An overview of the green steel startups and initiatives
In the past two years, we have seen an increased interest in Green Steel. Startups in this space are raising increasingly larger amounts from venture capital investors. That’s not all, Swedish startup H2 Green Steel has secured billions in debt financing from leading public and private banks. US-based Boston Metal raised a Series C round with ArcelorMittal among the investors, one of the world’s largest steelmakers. While in the backdrop, there is a strong demand from corporate consumers who are willing to pay a premium for Green Steel. All these signals clearly indicate that the winds of change are blowing through the industry. Let’s dive deep to find out more.
Green steel: why does it matter?
The steel industry is one of the largest emitters of CO2, contributing 6%–8% of global CO2 emissions. Ironically, as we move closer to achieving the net-zero targets, we are going to need more steel while attempting to clean up our economies. It is a major concern because the steel manufacturing process is particularly hard to decarbonise.
An often-highlighted strategy is to shift from blast furnace (BF) production to electric arc furnace (EAF) production, but the two processes are not direct substitutes. Steel is made in a process that starts with blast furnaces being fed with coking coal and iron ore, to form pure Iron; and that emits large quantities of carbon dioxide. As a first remedy, these emissions can be captured by installing Carbon Capture and Storage (CCS) systems. Alternatively, Electric arc furnaces can be used with scrap steel as an input, so that the iron-ore reduction step can be eliminated. Furthermore, to reduce the Iron ore without emitting CO2, we could go the Hydrogen based Direct reduction (H2DRI) route or the molten oxide electrolysis (MOE) route. Neither of these options are commercially available at scale at this moment and will require tremendous capital, renewable energy capacity, and coordination among the power, mining and steel industries.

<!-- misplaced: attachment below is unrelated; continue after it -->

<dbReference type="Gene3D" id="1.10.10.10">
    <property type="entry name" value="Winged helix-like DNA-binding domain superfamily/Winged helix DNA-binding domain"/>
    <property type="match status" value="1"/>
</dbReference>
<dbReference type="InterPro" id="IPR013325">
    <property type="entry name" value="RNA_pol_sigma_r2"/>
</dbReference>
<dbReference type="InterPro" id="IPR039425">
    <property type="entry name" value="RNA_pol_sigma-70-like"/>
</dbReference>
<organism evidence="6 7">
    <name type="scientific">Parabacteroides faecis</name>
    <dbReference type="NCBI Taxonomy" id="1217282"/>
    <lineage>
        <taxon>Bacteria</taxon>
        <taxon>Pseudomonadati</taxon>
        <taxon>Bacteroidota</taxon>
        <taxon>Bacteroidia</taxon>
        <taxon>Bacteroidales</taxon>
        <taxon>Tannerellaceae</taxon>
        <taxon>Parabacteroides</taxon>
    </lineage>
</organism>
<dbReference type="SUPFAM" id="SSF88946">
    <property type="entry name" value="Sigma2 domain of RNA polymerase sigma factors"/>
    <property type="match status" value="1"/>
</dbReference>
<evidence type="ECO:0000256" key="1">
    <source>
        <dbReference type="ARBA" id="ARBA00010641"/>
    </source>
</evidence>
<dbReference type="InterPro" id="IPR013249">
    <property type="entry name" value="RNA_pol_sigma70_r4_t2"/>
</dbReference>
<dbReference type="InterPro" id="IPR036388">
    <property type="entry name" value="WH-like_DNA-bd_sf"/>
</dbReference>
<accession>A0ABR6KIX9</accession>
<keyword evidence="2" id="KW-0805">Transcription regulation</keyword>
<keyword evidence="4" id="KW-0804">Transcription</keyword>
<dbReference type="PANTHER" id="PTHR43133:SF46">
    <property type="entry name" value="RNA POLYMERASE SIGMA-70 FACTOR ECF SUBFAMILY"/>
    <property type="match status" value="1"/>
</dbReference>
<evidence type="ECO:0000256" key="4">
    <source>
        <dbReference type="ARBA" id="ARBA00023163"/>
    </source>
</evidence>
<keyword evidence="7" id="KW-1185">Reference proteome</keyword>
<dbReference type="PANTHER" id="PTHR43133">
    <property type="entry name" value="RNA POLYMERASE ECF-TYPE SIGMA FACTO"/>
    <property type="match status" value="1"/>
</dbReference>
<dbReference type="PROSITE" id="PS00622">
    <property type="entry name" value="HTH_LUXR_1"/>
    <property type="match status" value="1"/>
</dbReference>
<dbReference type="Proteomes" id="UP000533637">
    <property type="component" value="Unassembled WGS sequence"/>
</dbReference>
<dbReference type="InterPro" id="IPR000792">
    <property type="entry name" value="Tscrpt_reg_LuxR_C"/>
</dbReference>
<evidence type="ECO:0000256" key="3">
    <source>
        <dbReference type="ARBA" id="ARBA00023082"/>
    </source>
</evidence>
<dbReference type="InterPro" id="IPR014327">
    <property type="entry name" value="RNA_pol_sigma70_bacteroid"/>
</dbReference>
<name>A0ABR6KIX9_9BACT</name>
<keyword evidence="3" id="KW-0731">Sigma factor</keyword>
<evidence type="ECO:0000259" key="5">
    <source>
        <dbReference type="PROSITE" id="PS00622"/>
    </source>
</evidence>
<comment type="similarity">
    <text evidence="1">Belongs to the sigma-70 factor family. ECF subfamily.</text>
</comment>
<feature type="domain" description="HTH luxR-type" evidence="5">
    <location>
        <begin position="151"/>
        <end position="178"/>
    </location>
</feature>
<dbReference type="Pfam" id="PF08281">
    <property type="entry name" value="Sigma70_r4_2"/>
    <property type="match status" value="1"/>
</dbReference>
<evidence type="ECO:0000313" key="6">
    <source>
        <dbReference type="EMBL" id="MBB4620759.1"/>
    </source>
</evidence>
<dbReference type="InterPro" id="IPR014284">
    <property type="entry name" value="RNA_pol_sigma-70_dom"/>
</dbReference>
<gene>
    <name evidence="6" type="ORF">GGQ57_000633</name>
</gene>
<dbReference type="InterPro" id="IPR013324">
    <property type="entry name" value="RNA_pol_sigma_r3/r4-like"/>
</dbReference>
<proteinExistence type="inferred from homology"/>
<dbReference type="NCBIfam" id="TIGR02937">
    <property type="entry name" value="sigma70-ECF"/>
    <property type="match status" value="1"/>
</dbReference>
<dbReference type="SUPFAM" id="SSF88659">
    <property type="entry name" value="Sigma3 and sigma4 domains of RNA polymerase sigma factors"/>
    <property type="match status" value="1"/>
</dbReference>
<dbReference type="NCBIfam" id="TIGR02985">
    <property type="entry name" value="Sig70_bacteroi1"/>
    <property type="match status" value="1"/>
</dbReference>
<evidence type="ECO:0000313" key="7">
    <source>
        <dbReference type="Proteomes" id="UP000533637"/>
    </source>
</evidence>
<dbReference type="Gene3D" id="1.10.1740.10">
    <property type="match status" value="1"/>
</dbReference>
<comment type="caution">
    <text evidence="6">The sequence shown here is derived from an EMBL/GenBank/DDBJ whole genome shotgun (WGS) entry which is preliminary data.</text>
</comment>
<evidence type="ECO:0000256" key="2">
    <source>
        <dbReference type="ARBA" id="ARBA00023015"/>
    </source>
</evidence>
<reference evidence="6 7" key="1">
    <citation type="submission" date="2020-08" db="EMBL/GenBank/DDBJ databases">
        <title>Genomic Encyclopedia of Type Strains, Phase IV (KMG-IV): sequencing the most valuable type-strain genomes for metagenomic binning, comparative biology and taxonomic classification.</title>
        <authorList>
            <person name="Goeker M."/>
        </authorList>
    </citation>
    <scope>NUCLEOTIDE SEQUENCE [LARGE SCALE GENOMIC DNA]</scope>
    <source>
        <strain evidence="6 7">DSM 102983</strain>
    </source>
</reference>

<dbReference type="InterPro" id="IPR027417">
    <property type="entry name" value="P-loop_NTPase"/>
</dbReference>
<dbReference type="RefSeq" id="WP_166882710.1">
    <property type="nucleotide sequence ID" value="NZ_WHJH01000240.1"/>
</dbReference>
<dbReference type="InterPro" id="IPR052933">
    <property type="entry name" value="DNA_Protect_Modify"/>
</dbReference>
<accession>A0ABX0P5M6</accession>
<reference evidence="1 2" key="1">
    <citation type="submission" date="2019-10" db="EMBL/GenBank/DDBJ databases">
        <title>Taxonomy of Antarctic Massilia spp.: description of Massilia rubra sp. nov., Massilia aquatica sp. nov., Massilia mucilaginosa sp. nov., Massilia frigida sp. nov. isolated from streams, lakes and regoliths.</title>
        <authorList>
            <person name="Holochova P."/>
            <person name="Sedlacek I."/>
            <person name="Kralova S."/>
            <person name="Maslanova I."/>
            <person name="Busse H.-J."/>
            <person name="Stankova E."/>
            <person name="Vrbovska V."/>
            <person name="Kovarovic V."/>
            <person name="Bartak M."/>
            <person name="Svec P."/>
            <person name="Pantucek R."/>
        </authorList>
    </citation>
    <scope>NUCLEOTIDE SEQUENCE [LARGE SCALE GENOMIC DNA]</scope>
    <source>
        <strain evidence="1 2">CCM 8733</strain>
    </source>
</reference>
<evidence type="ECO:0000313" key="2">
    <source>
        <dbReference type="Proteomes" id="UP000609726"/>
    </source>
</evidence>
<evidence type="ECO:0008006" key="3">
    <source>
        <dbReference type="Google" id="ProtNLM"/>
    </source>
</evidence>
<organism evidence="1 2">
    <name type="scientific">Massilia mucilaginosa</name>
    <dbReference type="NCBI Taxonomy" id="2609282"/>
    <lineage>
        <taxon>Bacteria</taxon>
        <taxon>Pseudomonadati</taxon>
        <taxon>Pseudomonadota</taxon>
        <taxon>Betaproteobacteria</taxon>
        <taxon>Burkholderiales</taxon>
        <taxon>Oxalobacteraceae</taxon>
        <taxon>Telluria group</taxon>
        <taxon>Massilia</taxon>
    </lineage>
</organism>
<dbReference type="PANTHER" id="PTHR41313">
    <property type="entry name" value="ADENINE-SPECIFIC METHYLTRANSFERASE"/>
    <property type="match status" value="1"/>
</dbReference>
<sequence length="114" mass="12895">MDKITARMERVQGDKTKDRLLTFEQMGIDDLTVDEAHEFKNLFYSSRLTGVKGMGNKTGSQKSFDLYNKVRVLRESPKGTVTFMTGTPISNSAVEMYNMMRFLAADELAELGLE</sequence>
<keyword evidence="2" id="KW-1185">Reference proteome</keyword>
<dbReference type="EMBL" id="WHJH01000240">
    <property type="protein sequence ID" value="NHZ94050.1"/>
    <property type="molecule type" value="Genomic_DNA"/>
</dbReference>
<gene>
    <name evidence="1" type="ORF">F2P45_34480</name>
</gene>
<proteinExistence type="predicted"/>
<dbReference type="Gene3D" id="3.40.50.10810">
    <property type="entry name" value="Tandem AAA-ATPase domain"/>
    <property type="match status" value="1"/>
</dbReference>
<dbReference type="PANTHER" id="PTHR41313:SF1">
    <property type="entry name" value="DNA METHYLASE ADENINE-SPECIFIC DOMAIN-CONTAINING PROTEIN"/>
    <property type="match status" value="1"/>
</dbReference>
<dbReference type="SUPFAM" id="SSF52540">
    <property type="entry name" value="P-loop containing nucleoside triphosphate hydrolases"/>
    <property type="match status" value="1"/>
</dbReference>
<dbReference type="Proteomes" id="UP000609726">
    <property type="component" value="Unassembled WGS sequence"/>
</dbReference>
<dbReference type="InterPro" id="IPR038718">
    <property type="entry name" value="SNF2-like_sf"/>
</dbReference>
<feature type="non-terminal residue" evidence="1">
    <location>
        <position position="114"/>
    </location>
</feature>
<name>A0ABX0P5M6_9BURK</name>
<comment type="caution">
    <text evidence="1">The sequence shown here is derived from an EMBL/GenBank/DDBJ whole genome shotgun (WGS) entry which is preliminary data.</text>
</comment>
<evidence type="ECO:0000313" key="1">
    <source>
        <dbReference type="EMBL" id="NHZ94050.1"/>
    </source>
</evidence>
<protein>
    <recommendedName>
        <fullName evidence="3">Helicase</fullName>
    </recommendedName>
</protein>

The hottest green steel startups
A great example of such coordination would be the joint venture of HYBRIT (Hydrogen Breakthrough Ironmaking Technology). In 2016, Swedish steel manufacturer SSAB joined forces with mining company LKAB and energy provider Vattenfall to form HYBRIT. In 2021, they rolled out the first-ever fossil-free steel and delivered to their first customer, the Volvo Group. Recently, in 2022 it also received a €143M grant from the European Union.
There are a lot of startups making significant progress in this sector, we have picked ten startups to represent various solutions that we feel are exciting.
Green steel is the manufacturing of steel without any emissions, and eliminating these emissions will need a mammoth global investment. As per the International Energy Agency, up to $1.4 trillion will be required to decarbonise the iron and steel sector by 2050. The role of financiers in greening steel is absolutely critical because the investment required is beyond most steel producers’ internal resources.